Layered on top of the technical and economic difficulties of the energy transition is the political dimension. As former Secretary of State George Schultz acknowledged, the “significance of the Paris agreement was the acknowledgement of the problem”. The Paris accord was an important step forward, but it was a nonbinding agreement. Since then, the Trump Administration’s decision to withdraw has put a damper on global efforts to address climate change. Truly, as was highlighted throughout the conference, reducing emissions is complicated even in developed countries. Peter MacKay, Canada’s former Attorney General and Minister of Justice, outlined a common complaint in Canada against its upcoming federal carbon tax plan (which will kick off in early 2019): “[Given that] Canada does not have a large carbon impact [relative to the world]... are we willing to hobble our [primary] industry?” (Editor’s Note: Canada was actually seventh in carbon dioxide emissions in 2016, with the highest emissions per capita of the top ten emitters). Outside the developed world, the challenge is very different. In the session “Global Energy Transformations”, Abhijeet Sathe of Softbank Energy India described how California and other parts of the developed world have effectively used policy to get to where they are - however, he noted, people in the developing world do not have the money for carbon credits and other policy measures.. Additionally, he noted that , “laws are in place for large emitters [but] they don’t get followed”. This is why Sathe believe that the only solution eventually is for carbon-free sources to compete on cost only.
It is a frustrating paradox of working in climate and energy that we have made so much progress with new technologies and policy tools, but that progress pales in comparison to our emissions trajectories. The GEF did a remarkable job of highlighting where we still have to go. Indeed, there was plenty of room for optimism. Brian Moynihan, CEO of Bank of America, when asked by Stanford Professor Sally Benson if we have the resources to triple investment in clean energy, strongly asserted that we do have the resources. This reflects Bank of America’s 2016 decision to commit $125 billion in financing for low carbon and sustainable business. Similarly, Alistair Bishop of Black Rock Capital expressed his belief that traditional forecasters underestimate the growth of low carbon technology and asks: “if a technology is superior than the incumbent, why wouldn’t you see fast adoption?” These themes of technology, innovation and optimism were highlighted outside of the conference hall as well. A noteworthy part of the GEF was an Innovation Showcase, where over 30 start-up ventures demonstrated what the cutting edge of energy innovation looks like. From software and AI to help with grid control and optimization, to hardware and creative new solutions in areas such as grid-scale storage and conversion of air-captured CO2 into commercially-useful materials, many exciting new ideas and companies were on display.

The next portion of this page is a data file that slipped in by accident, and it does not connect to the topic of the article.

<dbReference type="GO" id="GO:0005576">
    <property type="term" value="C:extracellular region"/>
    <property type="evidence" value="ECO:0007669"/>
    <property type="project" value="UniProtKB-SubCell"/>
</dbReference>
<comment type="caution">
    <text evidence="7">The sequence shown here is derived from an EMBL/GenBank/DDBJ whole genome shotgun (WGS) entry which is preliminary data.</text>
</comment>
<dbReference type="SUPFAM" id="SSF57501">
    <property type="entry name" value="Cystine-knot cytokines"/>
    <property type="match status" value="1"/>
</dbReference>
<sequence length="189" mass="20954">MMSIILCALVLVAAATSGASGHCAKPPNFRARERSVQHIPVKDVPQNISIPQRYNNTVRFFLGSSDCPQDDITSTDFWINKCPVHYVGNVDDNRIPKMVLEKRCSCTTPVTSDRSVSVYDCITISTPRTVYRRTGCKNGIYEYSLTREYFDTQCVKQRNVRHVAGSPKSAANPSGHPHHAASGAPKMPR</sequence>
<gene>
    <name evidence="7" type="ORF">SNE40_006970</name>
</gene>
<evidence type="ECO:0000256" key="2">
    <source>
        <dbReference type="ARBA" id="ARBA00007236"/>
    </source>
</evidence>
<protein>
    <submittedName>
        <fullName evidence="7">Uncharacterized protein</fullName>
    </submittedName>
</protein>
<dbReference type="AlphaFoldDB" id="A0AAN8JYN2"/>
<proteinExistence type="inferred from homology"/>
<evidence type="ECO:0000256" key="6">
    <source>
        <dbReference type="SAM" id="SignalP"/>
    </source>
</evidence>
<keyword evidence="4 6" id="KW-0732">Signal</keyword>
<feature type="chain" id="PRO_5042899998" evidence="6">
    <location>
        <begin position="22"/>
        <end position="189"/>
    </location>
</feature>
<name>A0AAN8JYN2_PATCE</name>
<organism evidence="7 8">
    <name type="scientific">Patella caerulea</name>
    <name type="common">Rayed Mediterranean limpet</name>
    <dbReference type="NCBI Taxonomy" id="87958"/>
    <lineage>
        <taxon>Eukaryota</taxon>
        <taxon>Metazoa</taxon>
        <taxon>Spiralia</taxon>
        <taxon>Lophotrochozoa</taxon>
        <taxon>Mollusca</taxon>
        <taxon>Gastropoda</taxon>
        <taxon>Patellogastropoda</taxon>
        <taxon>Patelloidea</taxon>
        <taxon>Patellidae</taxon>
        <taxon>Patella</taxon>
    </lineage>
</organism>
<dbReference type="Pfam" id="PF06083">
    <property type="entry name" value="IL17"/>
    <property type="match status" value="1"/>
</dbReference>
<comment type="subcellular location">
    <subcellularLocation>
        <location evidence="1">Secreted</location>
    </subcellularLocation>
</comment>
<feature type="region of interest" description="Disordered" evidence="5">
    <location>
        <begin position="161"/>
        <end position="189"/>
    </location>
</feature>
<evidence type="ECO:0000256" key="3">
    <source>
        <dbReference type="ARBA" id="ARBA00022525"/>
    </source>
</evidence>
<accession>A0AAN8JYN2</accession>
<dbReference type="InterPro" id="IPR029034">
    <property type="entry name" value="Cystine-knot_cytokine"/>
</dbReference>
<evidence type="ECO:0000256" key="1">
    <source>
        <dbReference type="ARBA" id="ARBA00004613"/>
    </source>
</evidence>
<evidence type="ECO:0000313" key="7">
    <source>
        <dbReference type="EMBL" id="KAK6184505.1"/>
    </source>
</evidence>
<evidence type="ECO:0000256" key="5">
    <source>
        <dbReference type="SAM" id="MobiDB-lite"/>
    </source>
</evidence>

Bill Gates, who spoke in the second-to-last session with Arun Majumdar, was slightly more pragmatic in his assessments of the energy transformation and climate change. When asked if he is optimistic about wind and solar, Gates remarked in an exasperated tone that because “electricity is only 25% [of final energy demand] … the ‘climate is easy to solve’ group is our biggest problem… bigger than climate denial”. Gates went on to explain how we need innovation in a surprising number of sectors, from industrial emissions to transportation and even in agriculture and meat production. With his characteristic can-do attitude and faith in technological innovation, Gates has created Breakthrough Energy Ventures, a fund for energy technologies that “have the potential of significantly reducing greenhouse gas emissions”.
Given the scale of the climate problem, it is easy to become disheartened and apathetic. But at the Global Energy Forum, powerful leaders in business, technology, and finance who have dedicated themselves to the challenge spoke convincingly about how there is hope. Just outside stood over 30 practical, real-time and inspirational companies ready to do their part in finding the new solutions the world so desperately needs. Arun Majumdar ended the conference striking the following note: “the challenge and the opportunities are absolutely amazing… and this is just the start, we have a long way to go”.